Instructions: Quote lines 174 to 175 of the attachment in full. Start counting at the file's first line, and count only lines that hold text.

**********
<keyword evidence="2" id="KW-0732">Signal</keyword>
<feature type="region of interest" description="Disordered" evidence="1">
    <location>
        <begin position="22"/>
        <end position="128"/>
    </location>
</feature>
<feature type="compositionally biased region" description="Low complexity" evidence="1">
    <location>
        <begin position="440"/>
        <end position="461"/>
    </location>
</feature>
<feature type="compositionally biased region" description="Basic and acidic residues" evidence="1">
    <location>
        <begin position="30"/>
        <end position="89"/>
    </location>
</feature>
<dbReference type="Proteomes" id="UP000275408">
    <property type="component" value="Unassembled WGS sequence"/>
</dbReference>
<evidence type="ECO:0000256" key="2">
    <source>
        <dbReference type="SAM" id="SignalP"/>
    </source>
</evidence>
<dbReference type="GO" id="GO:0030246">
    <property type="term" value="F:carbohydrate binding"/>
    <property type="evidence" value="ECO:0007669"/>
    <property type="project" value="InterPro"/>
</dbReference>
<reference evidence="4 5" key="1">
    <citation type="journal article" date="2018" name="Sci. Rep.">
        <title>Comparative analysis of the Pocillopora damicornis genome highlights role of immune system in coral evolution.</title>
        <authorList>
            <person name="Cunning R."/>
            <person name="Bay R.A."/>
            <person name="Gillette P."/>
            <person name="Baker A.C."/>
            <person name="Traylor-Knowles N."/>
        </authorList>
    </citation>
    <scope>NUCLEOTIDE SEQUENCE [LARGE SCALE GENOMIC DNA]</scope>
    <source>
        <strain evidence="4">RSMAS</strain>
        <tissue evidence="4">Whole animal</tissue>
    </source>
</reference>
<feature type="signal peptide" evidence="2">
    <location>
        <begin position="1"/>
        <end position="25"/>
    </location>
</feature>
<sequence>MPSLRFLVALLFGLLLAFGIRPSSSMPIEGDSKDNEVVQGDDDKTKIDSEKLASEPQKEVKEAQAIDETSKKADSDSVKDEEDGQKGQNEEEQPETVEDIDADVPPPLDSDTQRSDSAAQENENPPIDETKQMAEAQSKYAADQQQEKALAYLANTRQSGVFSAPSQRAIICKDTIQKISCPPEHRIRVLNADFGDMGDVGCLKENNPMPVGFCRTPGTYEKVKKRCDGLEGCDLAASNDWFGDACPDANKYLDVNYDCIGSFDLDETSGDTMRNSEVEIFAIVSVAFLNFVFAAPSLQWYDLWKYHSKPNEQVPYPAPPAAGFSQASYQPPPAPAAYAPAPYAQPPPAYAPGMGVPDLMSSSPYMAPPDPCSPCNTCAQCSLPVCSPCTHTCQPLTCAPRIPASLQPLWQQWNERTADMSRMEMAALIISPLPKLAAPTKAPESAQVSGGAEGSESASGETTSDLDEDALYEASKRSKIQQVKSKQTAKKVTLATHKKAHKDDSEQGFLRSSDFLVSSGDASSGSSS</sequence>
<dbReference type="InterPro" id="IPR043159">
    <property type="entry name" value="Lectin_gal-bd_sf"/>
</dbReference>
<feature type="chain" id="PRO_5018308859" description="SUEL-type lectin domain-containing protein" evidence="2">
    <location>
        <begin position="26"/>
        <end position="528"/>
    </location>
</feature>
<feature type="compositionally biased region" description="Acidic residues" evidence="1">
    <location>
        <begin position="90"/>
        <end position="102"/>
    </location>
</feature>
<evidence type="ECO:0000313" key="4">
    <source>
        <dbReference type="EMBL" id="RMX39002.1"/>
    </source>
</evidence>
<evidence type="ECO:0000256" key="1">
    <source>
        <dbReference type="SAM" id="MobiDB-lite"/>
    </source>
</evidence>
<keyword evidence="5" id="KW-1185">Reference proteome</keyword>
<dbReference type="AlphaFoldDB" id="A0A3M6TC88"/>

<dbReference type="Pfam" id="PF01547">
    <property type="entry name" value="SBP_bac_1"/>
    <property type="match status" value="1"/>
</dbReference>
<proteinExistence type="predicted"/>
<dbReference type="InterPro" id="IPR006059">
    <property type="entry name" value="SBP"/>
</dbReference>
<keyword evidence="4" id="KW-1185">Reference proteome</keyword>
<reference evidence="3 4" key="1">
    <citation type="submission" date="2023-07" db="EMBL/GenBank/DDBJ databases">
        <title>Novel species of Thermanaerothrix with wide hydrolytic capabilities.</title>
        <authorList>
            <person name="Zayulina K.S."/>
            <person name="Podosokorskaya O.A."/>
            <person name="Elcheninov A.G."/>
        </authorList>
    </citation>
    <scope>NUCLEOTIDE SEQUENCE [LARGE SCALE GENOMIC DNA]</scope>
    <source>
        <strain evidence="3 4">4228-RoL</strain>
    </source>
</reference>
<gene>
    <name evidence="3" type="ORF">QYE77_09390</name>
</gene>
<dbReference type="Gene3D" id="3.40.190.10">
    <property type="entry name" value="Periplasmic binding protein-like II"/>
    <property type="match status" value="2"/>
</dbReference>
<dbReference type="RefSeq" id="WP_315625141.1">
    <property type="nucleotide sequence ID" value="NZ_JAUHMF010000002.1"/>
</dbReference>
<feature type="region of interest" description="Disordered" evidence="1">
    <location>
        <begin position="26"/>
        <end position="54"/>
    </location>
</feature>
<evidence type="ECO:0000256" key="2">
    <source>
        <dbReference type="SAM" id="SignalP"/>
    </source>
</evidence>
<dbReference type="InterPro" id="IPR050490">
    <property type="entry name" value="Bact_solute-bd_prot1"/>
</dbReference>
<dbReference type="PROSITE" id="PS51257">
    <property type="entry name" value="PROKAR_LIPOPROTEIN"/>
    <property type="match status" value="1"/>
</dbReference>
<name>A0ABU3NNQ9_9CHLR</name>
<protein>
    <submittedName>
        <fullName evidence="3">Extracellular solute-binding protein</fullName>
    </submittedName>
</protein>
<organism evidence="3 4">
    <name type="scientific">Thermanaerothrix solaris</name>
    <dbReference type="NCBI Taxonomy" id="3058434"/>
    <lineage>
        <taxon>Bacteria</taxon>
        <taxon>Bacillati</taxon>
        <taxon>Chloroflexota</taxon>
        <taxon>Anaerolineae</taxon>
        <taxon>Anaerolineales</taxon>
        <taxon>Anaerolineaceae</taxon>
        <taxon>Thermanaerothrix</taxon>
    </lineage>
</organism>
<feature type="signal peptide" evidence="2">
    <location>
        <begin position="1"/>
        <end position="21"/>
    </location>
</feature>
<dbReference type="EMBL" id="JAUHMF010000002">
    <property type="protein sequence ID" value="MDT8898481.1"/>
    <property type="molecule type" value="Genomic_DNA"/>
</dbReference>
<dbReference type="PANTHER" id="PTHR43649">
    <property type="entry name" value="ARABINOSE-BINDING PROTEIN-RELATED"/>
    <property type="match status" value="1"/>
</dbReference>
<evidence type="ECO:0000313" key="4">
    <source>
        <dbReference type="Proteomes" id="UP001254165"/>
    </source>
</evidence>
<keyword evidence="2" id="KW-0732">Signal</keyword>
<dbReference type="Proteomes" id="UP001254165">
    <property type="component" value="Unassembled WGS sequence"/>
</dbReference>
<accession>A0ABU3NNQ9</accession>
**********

<dbReference type="Proteomes" id="UP001254165">
    <property type="component" value="Unassembled WGS sequence"/>